Less than 20 years ago people worried that the United States was about to run out of fuel. Not anymore! A wealth of natural gas is trapped in deeply buried underground rock, accessible through advances in two key technologies. One of them: hydraulic fracturing, or “fracking” has been around more than 60 years. It involves pressure pumping millions of gallons of chemically treated water into deep shale formations to crack the shale or widen existing cracks and free hydrocarbons to flow toward the well. By the year 2035 it is estimated that shale gas will account for nearly half of the natural gas produced in the U.S.

But is fracking safe? In the award nominated documentary Gasland, a man in Colorado holds a flame to his kitchen faucet and turns on the water. After much rattling and hissing, suddenly a ball of fire erupts! So….. does fracking contaminate drinking water? Are the fluids used in the fracking process toxic? Is the natural gas derived from fracking cleaner than other fossil fuels?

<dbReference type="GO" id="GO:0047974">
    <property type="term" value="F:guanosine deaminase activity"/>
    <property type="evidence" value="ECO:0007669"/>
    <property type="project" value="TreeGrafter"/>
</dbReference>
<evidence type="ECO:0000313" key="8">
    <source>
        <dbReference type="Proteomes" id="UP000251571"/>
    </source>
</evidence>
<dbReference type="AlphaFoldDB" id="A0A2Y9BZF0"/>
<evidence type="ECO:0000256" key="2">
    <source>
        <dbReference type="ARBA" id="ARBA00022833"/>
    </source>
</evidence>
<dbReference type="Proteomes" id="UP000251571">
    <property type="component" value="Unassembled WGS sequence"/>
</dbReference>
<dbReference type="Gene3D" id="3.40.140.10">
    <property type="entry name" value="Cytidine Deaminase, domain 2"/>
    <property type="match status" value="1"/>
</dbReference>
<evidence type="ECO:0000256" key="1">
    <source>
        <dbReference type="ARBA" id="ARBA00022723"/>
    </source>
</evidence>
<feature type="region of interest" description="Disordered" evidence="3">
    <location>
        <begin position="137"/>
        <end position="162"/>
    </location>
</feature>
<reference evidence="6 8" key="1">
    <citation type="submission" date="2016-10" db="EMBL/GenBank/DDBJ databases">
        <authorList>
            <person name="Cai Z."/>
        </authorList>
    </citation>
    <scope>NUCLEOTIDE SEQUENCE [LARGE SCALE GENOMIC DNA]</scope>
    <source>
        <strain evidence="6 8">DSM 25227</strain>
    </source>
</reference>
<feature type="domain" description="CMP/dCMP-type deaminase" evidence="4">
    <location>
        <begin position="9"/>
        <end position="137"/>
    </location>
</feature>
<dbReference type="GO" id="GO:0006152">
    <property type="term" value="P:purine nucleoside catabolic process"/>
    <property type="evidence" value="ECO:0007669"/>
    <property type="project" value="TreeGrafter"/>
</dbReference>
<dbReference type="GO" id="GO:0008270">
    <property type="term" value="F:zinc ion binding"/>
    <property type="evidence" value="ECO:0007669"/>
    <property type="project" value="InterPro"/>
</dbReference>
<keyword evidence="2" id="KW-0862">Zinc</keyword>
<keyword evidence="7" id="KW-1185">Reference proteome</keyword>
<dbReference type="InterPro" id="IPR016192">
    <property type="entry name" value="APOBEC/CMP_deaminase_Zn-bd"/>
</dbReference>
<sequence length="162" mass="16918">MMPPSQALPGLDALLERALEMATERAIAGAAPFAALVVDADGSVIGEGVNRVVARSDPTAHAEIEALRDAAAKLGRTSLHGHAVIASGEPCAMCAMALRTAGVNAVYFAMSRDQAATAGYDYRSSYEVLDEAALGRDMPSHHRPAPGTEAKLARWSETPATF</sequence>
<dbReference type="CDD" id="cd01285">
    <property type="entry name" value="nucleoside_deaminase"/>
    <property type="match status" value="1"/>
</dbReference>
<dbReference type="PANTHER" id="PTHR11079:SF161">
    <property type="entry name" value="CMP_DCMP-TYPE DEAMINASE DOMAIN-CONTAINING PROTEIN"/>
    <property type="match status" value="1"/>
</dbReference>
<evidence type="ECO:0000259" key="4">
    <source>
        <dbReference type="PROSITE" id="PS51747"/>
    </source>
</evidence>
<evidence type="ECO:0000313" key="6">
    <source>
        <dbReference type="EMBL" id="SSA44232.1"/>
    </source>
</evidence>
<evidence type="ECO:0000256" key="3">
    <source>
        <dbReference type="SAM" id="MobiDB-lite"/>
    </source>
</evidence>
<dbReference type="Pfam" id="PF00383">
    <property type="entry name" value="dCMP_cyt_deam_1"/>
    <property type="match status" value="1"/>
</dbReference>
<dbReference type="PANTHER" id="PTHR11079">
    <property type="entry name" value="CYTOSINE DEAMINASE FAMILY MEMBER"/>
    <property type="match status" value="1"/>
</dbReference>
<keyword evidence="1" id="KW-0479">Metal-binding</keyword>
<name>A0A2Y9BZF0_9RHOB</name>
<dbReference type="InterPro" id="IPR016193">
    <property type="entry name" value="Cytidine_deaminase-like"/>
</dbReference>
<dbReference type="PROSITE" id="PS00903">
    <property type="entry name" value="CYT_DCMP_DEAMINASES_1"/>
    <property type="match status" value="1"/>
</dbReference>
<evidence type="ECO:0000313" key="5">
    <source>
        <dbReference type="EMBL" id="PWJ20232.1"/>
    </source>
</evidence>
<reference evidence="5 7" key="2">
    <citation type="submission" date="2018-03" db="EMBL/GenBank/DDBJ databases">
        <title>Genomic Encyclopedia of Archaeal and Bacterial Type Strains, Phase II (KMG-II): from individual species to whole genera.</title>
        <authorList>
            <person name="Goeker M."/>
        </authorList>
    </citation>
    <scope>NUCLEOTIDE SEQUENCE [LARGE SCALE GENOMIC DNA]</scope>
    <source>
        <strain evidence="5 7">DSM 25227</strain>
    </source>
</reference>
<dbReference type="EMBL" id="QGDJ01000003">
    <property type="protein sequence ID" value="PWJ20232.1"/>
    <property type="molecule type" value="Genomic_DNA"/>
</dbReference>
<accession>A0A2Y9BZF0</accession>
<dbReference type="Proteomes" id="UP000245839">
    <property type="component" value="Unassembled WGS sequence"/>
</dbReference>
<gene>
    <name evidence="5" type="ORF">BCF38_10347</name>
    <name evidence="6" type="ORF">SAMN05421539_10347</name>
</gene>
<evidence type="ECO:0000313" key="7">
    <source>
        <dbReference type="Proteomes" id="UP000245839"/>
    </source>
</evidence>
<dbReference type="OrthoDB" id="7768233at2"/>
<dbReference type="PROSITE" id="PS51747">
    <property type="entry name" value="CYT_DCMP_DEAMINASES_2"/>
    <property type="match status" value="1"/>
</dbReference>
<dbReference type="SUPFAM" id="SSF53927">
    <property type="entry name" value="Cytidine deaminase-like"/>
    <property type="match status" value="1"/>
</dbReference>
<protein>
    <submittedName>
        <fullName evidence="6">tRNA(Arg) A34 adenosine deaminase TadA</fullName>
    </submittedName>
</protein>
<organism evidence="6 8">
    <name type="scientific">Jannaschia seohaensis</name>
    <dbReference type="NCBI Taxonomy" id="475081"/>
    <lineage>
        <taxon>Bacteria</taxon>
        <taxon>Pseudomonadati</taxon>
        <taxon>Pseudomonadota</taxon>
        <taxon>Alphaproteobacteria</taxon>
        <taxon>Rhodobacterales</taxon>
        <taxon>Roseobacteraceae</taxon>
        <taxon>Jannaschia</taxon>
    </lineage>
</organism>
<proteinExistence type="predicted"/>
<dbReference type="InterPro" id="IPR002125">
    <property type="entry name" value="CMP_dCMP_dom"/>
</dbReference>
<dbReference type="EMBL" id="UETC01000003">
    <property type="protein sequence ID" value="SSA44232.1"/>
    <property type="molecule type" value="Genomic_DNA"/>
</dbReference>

Then there is evidence that fracking contributes to the depletion of water supplies, squanders our precious water resources, and wastewater created by the process is radioactive.

Is all of that true? ….and is it true that fracking can cause earthquakes?

Natural gas is American, it’s affordable and it’s abundant, but is it a better solution to our energy concerns than continuing to invest in solar and wind, conserving power and implementing energy-efficient technology? Or, as T. Boone Pickins concedes, should natural gas be a bridge fuel between more polluting fossil fuels and cleaner, renewable energy?

On Thursday, join Al Richardson, a retired petroleum geologist at Einstein’s Circle. He’ll talk about the facts and separate out the fiction in this highly controversial topic.


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